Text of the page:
Notes on:  Gillborn, D & Vieler-Porter, C. (2010) "Tony Sewell's Views on Education are Dangerous and Lack Evidence". In A. Vakil (Ed.) Beyond race and Multiculturalism? The Muslim Council of Britain.

Dave Harris

Sewell's view is that Black attainment is 'nothing to do with situational racism and simply a reflection of "poor parenting, peer pressure and an inability to be responsible for the behaviour"' [citing the Prospect essay]. There is no 'significant evidential basis' however only 'a profound threat to efforts to move towards social justice' because the right wing press have taken this serious analysis. It is contradicted by the latest national data showing Black Caribbean students were least likely to achieve five or higher GCSE passes, except Traveller and Gypsy Roma students. Sewell's views are a deficit view which limits possibilities and disguises how the system itself plays an assumed role especially 'leadership negligence, negative teacher attitudes and actions; the curriculum; testing regimes; and inappropriately applied disciplinary sanctions' [no page numbers] Evidence is essential and it contradicts Sewell: 'the facts are clear'.

Some press headlines relating to Sewell's work are then cited in the Mail, Telegraph and Star. The Prospect article also featured in the press. That argues that children were undermined by poor parenting, peer group pressure and were not the subjects of institutional racism and so. The Conservative press rejoiced in this analysis especially because Sewell was Black and he was hailed as a brave man. However the essay 'contains no new research; with the exception of a personal story (about a visit to an inner-city primary school)'. He asserted views he has been offering for years in various press articles, criticising the research on institutional racism as dishonest or irresponsible.

Evidence is 'entirely irrelevant to Sewell's popularity with the press'. It reassures White people that inequality is not their fault there is no need to change. Derrick Bell described this as conforming to unwritten rules that affect people's views on racism according to their own racial identity – Black people describing racism are guilty of special pleading and they cannot be impartial, while Black people who disparage or criticise other Blacks were given enhanced standing. He said that the effect of statements must be taken into account.

Sewell's essay [Prospect] ignores research evidence, like that on teacher expectations which he dismisses on the grounds that times have changed. The authors want to re-establish some of the findings. Sewell claimed that Black boys started school at the same level but went still further and further behind as they progressed, but this was true in 2000, but not in the intervening decade, mostly because teachers know do far more grading students 'according to the subjective assessment… White students consistently emerge as the highest performance' [the reference is to Gillborn 2010, an article in Irish education studies 29 3]. This confirms other research that White teachers underestimate the ability of Black students and overestimate their 'challenge and threat' [the evidence here is Gillborn 2008 book] The new assessment system made Black students into underachievers 'overnight… A classic prima facie case of institutional racism' which has never been formally investigated.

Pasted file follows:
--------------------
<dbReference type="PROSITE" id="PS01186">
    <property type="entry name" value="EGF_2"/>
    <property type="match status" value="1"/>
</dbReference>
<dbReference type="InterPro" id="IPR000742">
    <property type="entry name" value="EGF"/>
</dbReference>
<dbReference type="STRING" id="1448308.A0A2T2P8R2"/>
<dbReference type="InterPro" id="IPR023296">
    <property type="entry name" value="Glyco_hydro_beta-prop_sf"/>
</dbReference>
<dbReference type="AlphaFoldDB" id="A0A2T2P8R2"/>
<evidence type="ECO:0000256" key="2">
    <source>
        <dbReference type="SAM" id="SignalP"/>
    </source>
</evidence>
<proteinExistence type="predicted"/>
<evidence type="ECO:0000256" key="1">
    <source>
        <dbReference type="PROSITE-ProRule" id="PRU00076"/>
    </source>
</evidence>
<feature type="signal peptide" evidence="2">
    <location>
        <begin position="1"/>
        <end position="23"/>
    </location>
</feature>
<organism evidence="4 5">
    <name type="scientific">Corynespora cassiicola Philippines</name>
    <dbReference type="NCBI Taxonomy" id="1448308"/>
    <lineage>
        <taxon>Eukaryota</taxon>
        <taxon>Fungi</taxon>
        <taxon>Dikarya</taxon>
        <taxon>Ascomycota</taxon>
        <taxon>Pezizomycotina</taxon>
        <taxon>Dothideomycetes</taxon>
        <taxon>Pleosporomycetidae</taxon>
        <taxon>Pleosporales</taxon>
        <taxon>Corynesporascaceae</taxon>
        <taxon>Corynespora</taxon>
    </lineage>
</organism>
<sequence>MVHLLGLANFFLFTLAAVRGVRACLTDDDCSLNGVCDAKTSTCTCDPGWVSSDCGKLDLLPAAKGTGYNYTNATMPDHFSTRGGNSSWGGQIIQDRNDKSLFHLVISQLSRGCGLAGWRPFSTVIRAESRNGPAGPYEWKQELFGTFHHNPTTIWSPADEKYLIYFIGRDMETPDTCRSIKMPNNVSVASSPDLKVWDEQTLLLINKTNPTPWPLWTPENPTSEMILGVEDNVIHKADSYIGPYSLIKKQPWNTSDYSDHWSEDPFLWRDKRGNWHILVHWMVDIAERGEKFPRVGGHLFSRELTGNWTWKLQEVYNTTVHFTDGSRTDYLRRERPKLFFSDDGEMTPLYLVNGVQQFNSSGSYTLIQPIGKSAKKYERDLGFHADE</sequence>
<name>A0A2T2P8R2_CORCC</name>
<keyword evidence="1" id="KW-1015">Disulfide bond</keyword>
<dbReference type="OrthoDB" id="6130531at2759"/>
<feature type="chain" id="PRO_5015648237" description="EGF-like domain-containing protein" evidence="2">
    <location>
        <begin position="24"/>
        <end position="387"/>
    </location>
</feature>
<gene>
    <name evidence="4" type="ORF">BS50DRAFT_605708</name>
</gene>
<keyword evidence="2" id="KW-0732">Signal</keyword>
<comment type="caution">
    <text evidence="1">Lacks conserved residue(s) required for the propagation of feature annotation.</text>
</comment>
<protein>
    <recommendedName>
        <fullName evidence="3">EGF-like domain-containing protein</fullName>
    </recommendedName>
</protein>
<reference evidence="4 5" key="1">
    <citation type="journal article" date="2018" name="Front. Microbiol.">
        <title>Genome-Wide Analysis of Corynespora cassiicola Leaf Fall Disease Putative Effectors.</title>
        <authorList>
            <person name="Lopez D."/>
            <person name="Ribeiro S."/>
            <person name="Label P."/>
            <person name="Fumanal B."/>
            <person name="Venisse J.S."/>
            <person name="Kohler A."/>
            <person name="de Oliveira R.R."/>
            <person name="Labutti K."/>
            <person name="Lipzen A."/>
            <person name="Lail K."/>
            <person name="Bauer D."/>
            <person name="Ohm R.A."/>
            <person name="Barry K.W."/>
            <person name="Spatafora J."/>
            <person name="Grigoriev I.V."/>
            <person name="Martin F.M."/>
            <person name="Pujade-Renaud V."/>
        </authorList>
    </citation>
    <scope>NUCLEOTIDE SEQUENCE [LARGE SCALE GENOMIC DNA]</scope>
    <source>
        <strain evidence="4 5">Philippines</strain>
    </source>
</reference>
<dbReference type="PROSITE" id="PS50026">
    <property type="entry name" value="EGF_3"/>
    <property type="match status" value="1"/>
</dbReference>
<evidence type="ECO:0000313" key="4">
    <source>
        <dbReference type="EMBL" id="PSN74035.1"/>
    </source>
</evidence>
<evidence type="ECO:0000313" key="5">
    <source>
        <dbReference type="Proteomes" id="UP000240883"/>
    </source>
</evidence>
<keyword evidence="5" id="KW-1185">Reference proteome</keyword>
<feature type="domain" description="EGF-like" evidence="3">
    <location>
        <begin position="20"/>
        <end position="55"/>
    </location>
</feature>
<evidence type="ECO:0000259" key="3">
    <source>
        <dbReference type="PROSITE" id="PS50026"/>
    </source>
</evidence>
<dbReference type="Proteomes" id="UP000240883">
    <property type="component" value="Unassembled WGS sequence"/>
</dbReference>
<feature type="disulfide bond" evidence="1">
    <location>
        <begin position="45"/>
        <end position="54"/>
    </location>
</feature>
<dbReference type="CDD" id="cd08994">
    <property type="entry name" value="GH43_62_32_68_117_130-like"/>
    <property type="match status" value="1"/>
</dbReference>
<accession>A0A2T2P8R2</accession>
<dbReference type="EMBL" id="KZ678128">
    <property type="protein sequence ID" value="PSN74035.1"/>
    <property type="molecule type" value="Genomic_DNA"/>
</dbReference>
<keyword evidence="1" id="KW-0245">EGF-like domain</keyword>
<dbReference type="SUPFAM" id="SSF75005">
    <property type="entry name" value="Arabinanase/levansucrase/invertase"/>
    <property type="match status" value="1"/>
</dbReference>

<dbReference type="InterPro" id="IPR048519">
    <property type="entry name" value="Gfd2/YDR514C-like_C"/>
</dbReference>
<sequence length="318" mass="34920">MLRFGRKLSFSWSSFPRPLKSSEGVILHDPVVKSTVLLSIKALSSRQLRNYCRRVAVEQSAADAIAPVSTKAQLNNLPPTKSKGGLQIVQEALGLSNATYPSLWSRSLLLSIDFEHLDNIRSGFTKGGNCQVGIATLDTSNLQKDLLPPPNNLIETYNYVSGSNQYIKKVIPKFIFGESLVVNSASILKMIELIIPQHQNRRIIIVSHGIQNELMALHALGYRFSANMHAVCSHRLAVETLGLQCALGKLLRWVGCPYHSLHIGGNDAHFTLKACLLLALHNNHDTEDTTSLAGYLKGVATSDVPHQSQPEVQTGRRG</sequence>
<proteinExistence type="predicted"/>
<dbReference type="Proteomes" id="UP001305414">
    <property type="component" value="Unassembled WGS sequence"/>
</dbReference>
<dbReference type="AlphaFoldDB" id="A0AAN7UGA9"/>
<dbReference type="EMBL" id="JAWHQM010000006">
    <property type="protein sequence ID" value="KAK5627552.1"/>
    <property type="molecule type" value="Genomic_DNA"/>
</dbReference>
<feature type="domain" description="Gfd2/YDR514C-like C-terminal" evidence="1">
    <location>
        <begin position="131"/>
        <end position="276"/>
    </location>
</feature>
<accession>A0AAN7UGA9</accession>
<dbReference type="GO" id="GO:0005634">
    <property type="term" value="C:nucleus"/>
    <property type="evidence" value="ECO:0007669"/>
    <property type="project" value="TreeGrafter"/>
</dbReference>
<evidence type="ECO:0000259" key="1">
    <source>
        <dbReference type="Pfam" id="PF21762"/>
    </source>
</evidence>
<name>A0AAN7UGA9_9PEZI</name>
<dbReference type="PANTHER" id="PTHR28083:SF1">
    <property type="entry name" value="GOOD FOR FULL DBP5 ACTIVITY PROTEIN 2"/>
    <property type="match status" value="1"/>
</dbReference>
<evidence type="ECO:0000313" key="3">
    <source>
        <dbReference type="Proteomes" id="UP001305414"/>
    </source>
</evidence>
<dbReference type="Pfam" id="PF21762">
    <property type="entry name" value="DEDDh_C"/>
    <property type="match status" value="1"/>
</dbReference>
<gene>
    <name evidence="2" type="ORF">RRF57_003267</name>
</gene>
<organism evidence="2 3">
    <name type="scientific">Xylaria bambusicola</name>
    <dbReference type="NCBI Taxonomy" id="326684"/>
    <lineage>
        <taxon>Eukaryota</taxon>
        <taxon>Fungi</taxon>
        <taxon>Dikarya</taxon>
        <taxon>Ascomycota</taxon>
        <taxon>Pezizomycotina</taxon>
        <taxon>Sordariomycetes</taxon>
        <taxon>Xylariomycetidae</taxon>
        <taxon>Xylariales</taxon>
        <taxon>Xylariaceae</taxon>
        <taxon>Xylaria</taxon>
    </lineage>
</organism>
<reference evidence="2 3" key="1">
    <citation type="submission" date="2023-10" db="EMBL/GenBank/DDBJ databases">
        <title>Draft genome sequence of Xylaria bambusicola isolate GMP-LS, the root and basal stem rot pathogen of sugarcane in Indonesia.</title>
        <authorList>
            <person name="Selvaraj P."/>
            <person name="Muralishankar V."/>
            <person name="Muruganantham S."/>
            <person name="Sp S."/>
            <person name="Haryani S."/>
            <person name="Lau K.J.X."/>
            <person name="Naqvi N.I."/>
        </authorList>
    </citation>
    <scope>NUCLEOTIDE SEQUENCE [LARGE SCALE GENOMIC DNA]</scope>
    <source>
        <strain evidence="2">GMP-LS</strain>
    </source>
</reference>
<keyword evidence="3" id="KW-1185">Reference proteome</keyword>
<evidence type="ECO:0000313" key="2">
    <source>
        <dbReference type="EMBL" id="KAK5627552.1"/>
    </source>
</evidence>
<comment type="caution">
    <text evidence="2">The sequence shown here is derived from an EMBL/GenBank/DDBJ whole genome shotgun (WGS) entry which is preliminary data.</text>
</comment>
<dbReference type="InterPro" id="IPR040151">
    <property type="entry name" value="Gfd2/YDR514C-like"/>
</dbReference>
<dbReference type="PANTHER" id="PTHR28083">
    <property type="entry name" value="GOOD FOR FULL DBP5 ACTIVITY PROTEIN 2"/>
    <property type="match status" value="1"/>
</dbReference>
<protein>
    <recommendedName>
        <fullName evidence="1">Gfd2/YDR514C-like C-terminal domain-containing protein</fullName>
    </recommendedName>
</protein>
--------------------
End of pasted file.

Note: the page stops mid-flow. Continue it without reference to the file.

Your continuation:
Black pupils and parents do not accept they are victims instead of pursuing struggle and resilience. They often have educational aspirations higher than those White children of the same 'gender and ethnic [?] background'. Those ethnic minorities from high SES homes do more homework than their White British peers and have high self concepts and aspirations, '"but their progress did not reflect this"' (referring to Strand 2008, one of the LSYP studies]

This shows that attainments are 'significantly shaped by the actions of the White people… Well-intentioned professionals… Who (regardless of their professed views)… Tend to view Black students as more likely to cause trouble than excel academically', 'powerful stereotypes' which are 'given institutional force every time teachers grade, discipline, and select students for different treatment'.

Teacher expectations are often unclear, but teachers are responsible for 'continually upgrading and selecting students, and their decision so very real consequences'. They sometimes rank order primary school students on different tables which cover different parts of the curriculum. There is setting by ability, and tiering. Research 'consistently shows that Black students are overrepresented in the lowest ranked groups'[lots of references here, lots of his but stacks of others — summarised in his 2008 book apparently]

There is also potentially racist selection of leaders, senior staff level – only 1 or 2% of appointments between 2002 and 2009, possibly even a downward trend overall. Those holding NPQH were less successful. Policy tends to see the attainment gap 'as an issue for Black and minority ethnic people' rather than as a debt, a matter of disparities.

Going back to Sewell, even a Telegraph correspondent predicted that his articles might comfort White racists, and went on to criticise the race relations industry. Sewell's essay provided the evidence needed to strengthen the coalition keen to pronounce the death of racism and to blame anti-racists, a tendency which has led to the public disappearance of discussion of race in the US – 'race inequality is being "privatised"'. Sewell's intervention 'is part of this same process', using Conservative Black voices, demonising minority communities and providing material for the media 'that is overwhelmingly on the side of White power holders '